Children enjoying orange sweet potato. Credit, HarvestPlus.

Children enjoying orange sweet potato. Credit, HarvestPlus.

Billions of people around the world suffer from ‘hidden hunger’ or micronutrient malnutrition. Around 805 million people were considered chronically undernourished over the 2012-2014 period.[1] Whilst this has decreased by more than 100 million people compared to the previous decade and the prevalence of undernourishment has also fallen by 42%, micronutrient deficiencies affect an estimated 2 billion people or one-third of the world’s population.[2]

Those that do not get enough micronutrients from the foods they eat such as Vitamin A, zinc and iron, face severe health complications and even death. Micronutrient malnutrition can lower IQ, cause stunting and blindness in children, lower resistance to disease in both children and adults, and increase risks for both mothers and infants during childbirth. Malnutrition is the underlying cause of 45% of child deaths under the age of 5.[3]  In 2013, an estimated 161 children under the age of 5 were stunted (below median height for age) and another 51 million were wasted (below median weight for height).[4]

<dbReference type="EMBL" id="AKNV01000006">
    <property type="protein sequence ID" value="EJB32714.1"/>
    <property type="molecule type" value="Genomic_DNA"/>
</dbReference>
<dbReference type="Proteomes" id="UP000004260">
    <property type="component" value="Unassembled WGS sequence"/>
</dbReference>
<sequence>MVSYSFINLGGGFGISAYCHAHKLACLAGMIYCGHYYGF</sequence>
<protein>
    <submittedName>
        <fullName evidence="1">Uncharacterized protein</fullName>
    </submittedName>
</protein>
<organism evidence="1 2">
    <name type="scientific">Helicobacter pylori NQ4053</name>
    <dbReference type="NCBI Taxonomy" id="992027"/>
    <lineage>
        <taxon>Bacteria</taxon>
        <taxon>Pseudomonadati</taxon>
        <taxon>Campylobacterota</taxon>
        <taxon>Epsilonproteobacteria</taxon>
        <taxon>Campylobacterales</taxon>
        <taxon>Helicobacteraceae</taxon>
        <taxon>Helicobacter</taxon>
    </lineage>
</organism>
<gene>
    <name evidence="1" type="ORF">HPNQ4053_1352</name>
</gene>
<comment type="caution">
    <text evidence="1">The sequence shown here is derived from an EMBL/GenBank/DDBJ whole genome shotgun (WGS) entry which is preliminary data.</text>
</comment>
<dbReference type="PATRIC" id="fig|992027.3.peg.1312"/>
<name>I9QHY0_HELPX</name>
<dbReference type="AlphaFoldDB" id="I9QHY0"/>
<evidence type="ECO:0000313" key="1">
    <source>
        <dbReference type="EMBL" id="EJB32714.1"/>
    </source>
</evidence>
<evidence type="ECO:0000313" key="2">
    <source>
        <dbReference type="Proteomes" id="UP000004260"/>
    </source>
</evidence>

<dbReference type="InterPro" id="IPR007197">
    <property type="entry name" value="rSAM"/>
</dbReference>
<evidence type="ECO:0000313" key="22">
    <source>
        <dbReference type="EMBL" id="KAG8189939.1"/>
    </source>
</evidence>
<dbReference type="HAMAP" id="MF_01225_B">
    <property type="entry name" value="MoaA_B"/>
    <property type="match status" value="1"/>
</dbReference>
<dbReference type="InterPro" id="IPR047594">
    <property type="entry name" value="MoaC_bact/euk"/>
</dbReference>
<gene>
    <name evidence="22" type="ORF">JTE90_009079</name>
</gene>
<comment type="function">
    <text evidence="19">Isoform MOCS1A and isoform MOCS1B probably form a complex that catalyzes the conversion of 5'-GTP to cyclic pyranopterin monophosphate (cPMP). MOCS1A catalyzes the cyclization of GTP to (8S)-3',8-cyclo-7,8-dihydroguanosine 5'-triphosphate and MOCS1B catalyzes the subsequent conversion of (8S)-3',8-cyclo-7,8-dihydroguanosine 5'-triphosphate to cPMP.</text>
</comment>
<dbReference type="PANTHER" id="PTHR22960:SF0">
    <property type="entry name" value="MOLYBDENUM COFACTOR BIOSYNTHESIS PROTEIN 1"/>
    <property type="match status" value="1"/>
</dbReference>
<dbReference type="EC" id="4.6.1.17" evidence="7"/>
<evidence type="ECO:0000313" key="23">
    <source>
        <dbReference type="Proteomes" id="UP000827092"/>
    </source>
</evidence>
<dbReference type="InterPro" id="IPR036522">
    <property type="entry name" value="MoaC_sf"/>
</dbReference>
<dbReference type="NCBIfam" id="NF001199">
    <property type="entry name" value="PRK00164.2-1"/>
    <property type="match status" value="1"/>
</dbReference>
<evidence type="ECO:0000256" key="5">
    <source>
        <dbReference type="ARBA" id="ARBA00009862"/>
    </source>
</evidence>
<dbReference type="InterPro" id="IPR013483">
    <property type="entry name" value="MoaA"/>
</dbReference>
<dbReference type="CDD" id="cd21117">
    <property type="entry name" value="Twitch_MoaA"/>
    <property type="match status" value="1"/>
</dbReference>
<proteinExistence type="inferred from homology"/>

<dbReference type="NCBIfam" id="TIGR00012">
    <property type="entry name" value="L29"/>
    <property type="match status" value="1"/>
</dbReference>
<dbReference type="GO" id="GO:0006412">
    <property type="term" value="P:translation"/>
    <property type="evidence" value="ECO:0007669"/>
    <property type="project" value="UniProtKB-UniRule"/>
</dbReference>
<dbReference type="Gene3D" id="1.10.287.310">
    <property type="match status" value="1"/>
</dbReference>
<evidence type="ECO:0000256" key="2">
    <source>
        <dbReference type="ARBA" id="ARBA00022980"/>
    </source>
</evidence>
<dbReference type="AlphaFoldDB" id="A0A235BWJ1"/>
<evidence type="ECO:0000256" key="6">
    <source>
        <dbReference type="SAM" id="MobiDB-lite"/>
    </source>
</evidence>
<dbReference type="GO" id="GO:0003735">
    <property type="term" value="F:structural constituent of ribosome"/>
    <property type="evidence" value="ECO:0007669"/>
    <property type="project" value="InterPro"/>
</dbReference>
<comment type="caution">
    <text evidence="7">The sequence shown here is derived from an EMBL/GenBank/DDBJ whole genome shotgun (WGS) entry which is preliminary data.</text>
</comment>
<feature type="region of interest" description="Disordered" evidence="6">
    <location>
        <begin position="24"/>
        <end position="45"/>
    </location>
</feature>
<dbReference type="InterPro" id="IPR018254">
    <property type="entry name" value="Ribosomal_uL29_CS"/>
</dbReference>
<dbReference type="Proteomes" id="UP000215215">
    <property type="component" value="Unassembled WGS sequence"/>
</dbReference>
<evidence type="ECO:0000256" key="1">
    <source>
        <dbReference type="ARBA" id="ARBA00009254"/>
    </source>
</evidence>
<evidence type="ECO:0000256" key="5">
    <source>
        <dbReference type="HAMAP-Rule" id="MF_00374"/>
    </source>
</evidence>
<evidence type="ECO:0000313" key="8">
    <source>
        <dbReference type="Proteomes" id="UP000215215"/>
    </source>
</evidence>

High-iron beans in Rwanda. Credit, HarvestPlus.

High-iron beans in Rwanda. Credit, HarvestPlus.